Didyma in Caria




The Temple of Apollo  

Unlike Miletus or Priene, Didyma was not a city, but a place of worship dedicated to the god Apollo. The temple of Apollo, as an important oracle shrine, was only surpassed in its size by the Artemision in Ephesus and the Heraion in Ionia. Today it is one of the best preserved large buildings of antiquity.


Inside the temple. Free stairs to a cult hall  

With its length of 120 m and an original height of 25 m, Didymaion was one of the largest temple buildings of antiquity. The preserved ruin gives an impressive idea of this enormous architectural achievement. Despite centuries of construction, the temple was never completed.

Of the planned 122 columns, 72 were upright, but not all had already been finished. The front side was finished up to the final timberwork. The high quality of the building ornaments can be seen in the pieces preserved.


Each column base is decorated with a different pattern  

The columns stood on richly profiled bases decorated with reliefs in the front row. The crowning glory are ionic capitals of the people. The capitals of the corner columns are unique. One still shows remains of the figures of Artemis and Leto, the other (in the archaeological museum in Istanbul) shows Zeus and Apollo, each between lion grips and bull heads.


Medusa head  

On the three-part architrave lay a frieze with Medusan heads. Representations of this monster averted disaster from the temple according to ancient belief. On top there was a frieze of mighty, cuboid teeth with plant ornaments on the front sides. Capitals with winged female figures growing out of a plant ornament adorned the upper ends of the protruding temple walls.



Overturned, unfinished columns on the back of the temple  



Herodotus, the father of historiography, reports that the Ionians immigrated around the turn of the 1st millennium B.C. and took over an older place of worship, where in pre-Greek times a female natural deity was venerated. However, this has not yet been verified archaeologically.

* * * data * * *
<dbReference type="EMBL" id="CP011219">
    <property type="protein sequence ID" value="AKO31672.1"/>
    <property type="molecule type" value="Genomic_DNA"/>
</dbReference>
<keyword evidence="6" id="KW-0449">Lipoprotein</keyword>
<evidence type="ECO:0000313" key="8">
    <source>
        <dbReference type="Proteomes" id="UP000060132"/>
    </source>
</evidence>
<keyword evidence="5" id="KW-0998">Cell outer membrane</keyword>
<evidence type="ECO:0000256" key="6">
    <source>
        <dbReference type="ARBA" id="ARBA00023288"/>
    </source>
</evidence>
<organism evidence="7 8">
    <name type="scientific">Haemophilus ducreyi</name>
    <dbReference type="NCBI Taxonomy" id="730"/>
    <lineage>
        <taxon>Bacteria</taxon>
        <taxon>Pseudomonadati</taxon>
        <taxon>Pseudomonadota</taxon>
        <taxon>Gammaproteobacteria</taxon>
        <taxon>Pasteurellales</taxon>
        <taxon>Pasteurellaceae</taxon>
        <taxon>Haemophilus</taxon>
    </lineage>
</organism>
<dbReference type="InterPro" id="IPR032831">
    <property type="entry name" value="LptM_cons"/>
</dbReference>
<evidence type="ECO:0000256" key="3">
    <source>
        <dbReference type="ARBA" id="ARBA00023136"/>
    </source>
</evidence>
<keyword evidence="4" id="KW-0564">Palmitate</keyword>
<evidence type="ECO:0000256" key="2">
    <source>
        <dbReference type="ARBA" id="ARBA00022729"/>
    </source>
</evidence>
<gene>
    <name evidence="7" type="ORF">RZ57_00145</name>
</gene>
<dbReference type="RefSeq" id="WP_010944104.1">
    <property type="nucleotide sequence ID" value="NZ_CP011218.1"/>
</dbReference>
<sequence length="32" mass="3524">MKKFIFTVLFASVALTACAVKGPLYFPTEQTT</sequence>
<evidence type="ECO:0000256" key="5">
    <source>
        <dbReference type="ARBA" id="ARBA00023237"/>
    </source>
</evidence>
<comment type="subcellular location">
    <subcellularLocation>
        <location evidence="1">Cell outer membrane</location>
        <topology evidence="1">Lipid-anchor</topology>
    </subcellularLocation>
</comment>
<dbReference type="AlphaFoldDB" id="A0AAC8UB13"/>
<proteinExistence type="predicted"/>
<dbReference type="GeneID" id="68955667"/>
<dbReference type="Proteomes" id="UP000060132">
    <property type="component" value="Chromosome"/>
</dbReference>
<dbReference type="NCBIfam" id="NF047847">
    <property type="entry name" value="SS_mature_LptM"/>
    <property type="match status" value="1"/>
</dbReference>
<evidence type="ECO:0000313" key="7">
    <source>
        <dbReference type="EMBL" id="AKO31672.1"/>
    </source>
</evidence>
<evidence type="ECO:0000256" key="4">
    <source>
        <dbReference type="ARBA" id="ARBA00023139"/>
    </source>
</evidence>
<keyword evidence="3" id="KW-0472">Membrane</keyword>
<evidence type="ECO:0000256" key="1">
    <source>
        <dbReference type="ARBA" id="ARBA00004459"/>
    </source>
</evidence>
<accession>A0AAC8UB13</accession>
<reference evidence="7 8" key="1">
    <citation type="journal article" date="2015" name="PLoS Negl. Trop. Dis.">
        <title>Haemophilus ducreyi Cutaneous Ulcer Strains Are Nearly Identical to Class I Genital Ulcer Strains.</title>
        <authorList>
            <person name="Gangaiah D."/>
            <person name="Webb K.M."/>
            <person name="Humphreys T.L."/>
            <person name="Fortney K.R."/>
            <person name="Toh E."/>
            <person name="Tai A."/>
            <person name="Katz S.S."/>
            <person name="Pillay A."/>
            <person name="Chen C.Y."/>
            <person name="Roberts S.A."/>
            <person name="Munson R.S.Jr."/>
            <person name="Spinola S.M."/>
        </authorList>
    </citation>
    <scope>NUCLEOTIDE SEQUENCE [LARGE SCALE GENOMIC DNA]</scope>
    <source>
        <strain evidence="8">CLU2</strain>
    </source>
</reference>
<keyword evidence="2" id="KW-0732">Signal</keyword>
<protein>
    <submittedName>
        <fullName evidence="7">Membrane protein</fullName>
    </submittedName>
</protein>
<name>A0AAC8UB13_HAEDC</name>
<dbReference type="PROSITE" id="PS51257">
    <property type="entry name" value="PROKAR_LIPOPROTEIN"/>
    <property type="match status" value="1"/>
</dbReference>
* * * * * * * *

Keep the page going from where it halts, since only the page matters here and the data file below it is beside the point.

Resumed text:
According to legend, Leto gave birth to her son Apollo at the oracle site of Zeus. The legend goes on to say that Apollo later appeared to a local shepherd named Branchos and gave him the gift of vision. The Carian priesthood of the Branchids, who until the Persian Wars were the namesakes and rulers of the Shrine, traced back to these shepherds. The priests of the Shrine were later also appointed in Miletus and belonged to prestigious families of the city.

The oracle probably had an international reputation as early as the 7th century BC. This is proven on the one hand by Herodotus, who reports on consecration gifts from the Egyptian Pharaoh Necho and the Lyder King Kroisos, and on the other hand by the actual discovery of numerous consecration gifts.

Herodotus reports that the Persian king Darius plundered the temple and burnt it down after the fall of Miletus in 494 BC. Other sources report a destruction in 479 BC by the Persian king Xerxes. Archaeological evidence of fire destruction cannot be found for either 494 or 479 BC. The fact is, however, that no new construction measures have taken place over the next 150 years. In the last third of the 4th century BC, the previously regional sanctuary became part of the city of Miletus. Milet gave the order to build the new temple of Apollo and appointed yearly officials and sacrificial priests.

The religious operation of the oracle came to a standstill in the course of the 4th century with the onset of Christianity. In late antiquity Didyma was bishop's seat and was honoured by Emperor Justinian I. with the title Iustinianopolis, before the place experienced a rapid decline in the early Middle Ages. From the 10th to the 12th century Didyma was once again the seat of a bishop. Twice, in the 7th and 15th centuries, earthquakes destroyed Didyma. The latter led to the abandonment of the settlement. It was not until the end of the 18th century that the town was resettled. The place has been explored since the 18th century. First by English, then French, finally by German archaeologists. According to this, found objects from Didyma can be found in the British Museum in London, the Louvre in Paris and the Pergamonmuseum in Berlin.





Inside the temple. Free stairs to a cult hall, on the left one of the tunnel passages to the outside





The holy road to Miletus


From the 6th century B.C., an 18 km long "holy" road, a processional route, connected ancient Miletus with the temple.

Photos: @chim    
Translation aid: www.DeepL.com/Translator    
Source: Wikipedia and others